Legal Questions For The New Working World
Are you aware of your remote work policies? Remote work was already expanding, but since the COVID pandemic, more workers than ever are skipping the office and commuting down the hall to a home office. A recent Gallup poll found that nearly half of all employees now work from home—and as many as two-thirds of information workers. Or maybe to their living room sofas. Working from home can simplify a lot of things — you don’t have to work a commute into your schedule, it’s much easier to accommodate sick kids and other family commitments, and “work clothes” are a thing of the past.
But remote work can complicate things when you have a problem with your co-workers or employer. It may be hard to know what protections you have. What laws apply to you, if you work in one state but your employer is in another state (or several states)? How are remote work policies applicable to you?
Federal Workplace Law
Overarching Standards and Practices
Federal workplace laws always apply to you, as long as you’re working in the U.S. (or outside the U.S., if you’re a U.S. citizen working for a U.S.-controlled company). Some federal workplace laws, like the Occupational Safety and Health Act and the Fair Labor Standards Act, are applicable to all employers. But many apply only to employers who have a minimum number of employees — ranging from 15 to 50 employees.
Generally, these floors are per-employer, not per-worksite (what the U.S. Department of Labor calls an “establishment”). So if your employer has more than 15 employees, regardless of where they’re located, you’re protected from discrimination on the basis of race, color, religion, sex, national origin, or disability.
The FMLA presents a special challenge: it requires that the employer must have 50 employees within 75 miles of the employee’s worksite. At first glance, that would seem to create problems for remote employees — some employers have interpreted “worksite” to mean where the work gets done. So every remote employee constitutes a worksite of one.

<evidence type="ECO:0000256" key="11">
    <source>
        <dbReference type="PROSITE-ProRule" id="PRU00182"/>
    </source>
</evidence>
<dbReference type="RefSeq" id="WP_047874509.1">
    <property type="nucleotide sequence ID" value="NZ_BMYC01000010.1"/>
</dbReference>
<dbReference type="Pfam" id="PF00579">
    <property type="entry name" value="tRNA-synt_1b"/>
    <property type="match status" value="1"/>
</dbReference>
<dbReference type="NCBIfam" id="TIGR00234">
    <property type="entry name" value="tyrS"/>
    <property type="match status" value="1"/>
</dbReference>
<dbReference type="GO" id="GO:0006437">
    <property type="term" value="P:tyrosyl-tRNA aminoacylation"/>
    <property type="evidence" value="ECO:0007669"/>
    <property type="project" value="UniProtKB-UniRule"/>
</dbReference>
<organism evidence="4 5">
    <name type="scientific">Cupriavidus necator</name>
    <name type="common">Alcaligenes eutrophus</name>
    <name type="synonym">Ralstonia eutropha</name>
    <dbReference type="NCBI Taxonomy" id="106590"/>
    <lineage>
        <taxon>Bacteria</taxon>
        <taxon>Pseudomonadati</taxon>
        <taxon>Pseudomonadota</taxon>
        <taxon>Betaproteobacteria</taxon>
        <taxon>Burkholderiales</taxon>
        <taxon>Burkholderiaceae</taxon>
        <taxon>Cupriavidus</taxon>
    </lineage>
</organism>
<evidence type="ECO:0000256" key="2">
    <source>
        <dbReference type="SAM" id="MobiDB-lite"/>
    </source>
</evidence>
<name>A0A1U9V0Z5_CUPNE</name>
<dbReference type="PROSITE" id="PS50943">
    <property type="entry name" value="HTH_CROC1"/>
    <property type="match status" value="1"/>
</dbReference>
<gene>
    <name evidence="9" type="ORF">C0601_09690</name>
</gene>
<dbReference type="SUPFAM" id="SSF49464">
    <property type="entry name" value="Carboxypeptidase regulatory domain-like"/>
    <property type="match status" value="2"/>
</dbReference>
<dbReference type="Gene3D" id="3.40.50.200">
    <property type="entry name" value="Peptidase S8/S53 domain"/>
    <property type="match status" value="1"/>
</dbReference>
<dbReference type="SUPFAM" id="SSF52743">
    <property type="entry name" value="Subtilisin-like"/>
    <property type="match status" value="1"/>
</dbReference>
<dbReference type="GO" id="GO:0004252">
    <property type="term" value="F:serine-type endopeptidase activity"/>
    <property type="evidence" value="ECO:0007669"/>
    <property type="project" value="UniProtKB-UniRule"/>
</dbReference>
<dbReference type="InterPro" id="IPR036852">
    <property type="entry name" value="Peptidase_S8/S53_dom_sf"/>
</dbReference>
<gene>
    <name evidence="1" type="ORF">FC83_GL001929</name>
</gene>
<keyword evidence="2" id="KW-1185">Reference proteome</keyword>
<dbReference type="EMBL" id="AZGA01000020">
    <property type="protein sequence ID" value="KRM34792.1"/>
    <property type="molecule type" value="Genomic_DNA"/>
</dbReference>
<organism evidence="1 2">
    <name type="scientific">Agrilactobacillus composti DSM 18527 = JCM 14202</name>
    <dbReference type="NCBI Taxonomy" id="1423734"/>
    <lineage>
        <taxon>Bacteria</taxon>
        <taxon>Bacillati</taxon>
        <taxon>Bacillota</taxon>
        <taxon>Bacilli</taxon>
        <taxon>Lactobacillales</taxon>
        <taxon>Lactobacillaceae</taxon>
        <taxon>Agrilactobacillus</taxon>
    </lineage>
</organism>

But the regulations that govern the enforcement of the FMLA define “worksite” in a very particular way: “An employee’s worksite under FMLA will ordinarily be the site the employee reports to or, if none, from which the employee’s work is assigned.” 29 CFR § 825.111(a). For salespeople and others who do not have a fixed worksite, “the worksite is the site to which they are assigned as their home base, from which their work is assigned, or to which they report.” 29 CFR § 825.111(a)(2). In other words, the worksite, under FMLA, is never the employee’s residence, even if that’s where the work gets done — rather, it’s the place the work comes from.
State Workplace Laws
Protections and Rules for Employees
Determining which state laws apply is a little bit trickier. Generally, the employer must follow the state laws where the employee does the work.
The employee is protected by his home state’s rules regarding unemployment insurance and worker’s compensation. A worker who is laid off or hurt on the job will file for unemployment or workers comp in his home state. Other state-specific rules may also apply to an out-of-state employer of a remote worker. For instance, some states require that unused paid time off (PTO) always be paid out at termination; others allow employees to waive that right. Similarly, most states — but not all — do not allow employers to make direct deposit mandatory.
The employee is also protected by state laws that supplement or expand on federal protections. For instance, many states, including North Carolina, have their own safety and health regulations and reporting requirements, as well as minimum wage requirements, data privacy laws, and paid sick leave requirements.
That said, some state laws apply to employers within the state’s borders, even if the employees are elsewhere. And some courts have held that their state’s discrimination law applies even though the employee resided elsewhere. For instance, in Rinsky v. Cushman & Wakefield